The Covid-19 crisis has dealt a decisive blow to the political forces that sought to advance economic cosmopolitanism over the nation state.
In the new politics, consumption will be subordinated to production – even if the present economic slump across the world has been generated by governments annihilating consumer demand through lockdowns – and recovery will be dependent on its revival. A consumption-centric politics, which privileges low prices, presumes that only the present matters. But we now live in a world that must engage pre-emptively with the risk of repeated lockdowns. For nearly two decades, cheap labour in China drove consumer prices down. But when goods are produced in a world of fear and geopolitical rivalry, the origins of goods, and not just their cost, really matter.
The pandemic will accelerate the growing primacy of geopolitics. Donald Trump’s election in 2016 represented a clear break with international economic liberalism. He did not create strong protectionist pressures in American politics, which had begun to assert themselves at the end of the Obama presidency. But Trump did direct that discontent about global trade against China. He reoriented the US towards open technological competition with Beijing, and told the EU and Britain they would have to adjust towards this strategic rivalry or face the consequences for Nato. In the wake of the pandemic, there is even less possibility that any European country, or the EU as a whole, will be able to chart an independent course that privileges economic relations with Beijing, however much they may wish to.
Within the EU, economic borders and internal geopolitics will reappear. The difficulties of keeping fully open borders in the Schengen area have been evident since the 2015 migrant and refugee crisis. The single market has proved more robust, but it too will become a site of political contest. With its rules on state aid partly suspended, governments that can finance corporate and national bailouts will do so. Indeed, more than half of the emergency state aid the European Commission has approved is funds provided by the German government to German firms. Now the eurozone crisis has also returned, national trade surpluses and deficits will continue to generate demands for more symmetrical burden-sharing across member states.
As the pre-eminence of the nation state is reasserted, politics within nation states – especially multinational states, such as the UK, and federal states, such as the US – are likely to experience fierce disputes about political authority. This is already evident in angry debates in the UK and Spain – each facing long-term serious secessionist challenges, from Scotland and Catalonia – about who decides when and how lockdowns should end. In the US, individual states have been largely left to enact their own health responses to Covid-19. Yet they are all financially dependent on the federal government. The huge growth in borrowing prompted by the crisis is likely to aggravate these simmering tensions over sovereignty and whose taxes pay for what.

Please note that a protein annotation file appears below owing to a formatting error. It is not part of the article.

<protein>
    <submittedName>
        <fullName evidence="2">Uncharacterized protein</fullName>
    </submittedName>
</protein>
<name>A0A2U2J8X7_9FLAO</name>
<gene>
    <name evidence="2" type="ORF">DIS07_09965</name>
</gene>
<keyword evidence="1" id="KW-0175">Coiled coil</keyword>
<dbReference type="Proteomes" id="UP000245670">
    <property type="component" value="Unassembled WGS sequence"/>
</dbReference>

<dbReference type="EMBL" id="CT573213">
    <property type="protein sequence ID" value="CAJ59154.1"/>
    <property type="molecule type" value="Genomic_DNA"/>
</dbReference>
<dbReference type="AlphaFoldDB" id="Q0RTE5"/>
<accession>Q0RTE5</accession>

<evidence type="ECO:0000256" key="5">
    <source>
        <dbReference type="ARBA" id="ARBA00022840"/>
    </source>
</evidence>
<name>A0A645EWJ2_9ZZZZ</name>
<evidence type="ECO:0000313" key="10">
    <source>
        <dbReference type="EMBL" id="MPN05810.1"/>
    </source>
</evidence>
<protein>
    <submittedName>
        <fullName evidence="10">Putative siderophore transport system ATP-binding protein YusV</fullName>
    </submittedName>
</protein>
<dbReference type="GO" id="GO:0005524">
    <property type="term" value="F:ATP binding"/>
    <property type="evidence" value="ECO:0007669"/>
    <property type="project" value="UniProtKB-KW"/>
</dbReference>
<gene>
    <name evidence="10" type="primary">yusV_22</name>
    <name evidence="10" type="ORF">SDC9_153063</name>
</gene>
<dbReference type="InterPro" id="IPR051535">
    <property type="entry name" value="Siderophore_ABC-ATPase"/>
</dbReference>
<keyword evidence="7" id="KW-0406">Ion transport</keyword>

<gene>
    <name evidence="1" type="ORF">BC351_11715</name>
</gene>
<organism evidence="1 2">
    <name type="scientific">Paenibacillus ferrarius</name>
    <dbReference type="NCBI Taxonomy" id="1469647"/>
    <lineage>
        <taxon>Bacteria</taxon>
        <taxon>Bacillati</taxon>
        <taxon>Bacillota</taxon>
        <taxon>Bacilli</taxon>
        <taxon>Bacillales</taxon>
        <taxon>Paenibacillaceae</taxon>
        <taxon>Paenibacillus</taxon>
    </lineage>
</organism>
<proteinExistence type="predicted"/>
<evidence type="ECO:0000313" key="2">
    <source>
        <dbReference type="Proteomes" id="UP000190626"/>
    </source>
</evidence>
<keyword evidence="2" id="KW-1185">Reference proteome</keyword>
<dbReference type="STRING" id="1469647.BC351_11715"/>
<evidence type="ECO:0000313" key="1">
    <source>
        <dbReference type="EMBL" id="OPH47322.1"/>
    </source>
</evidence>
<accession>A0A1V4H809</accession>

Nonetheless, certain features from the pre-Covid-19 political landscape will remain. Nation states may be resurgent as the only sites of political authority that can command the political loyalty and coercive power required to implement shutdowns. But they cannot fund themselves from the taxes their citizens pay. Only the US has a central bank that can act as a lender of last resort to support the dollar borrowing through which many banks and corporations across the world function.
All democratic nation states must borrow in international capital markets, and the most prosperous in Europe, especially Germany, need to maintain a credit line with the US Federal Reserve. For the moment this dependency is not a political problem. But while letting central banks take the strain of more debt is a necessity, it is one that will fuel demands for more democratic control of monetary decision-making without changing the international conditions around debt.
This partial rupture in an internationalised economy is not new. The American and British architects of the postwar Bretton Woods monetary system supposed that a distinction between trade and capital flows – such that freer trade did not have to mean the free flow of capital across national borders – would stabilise democratic nation states. We appear headed for a political world that revives the same distinction but the opposite way around.
A version of this politics, where trade is restricted but money moves freely across borders, played out in the 1920s. Its dangers are abundant. But so is any notion that central banks have rendered international financial markets immaterial. In many ways, the democratic nation state never went away. But as a tax state that could significantly redistribute income and wealth to suppress the dangers of debt-fuelled politics, it did. Internationalised debt politics is here to stay.
Helen Thompson teaches at Cambridge University and is a New Statesman contributing writer
This article appears in the 26 Aug 2020 issue of the New Statesman, The world after Covid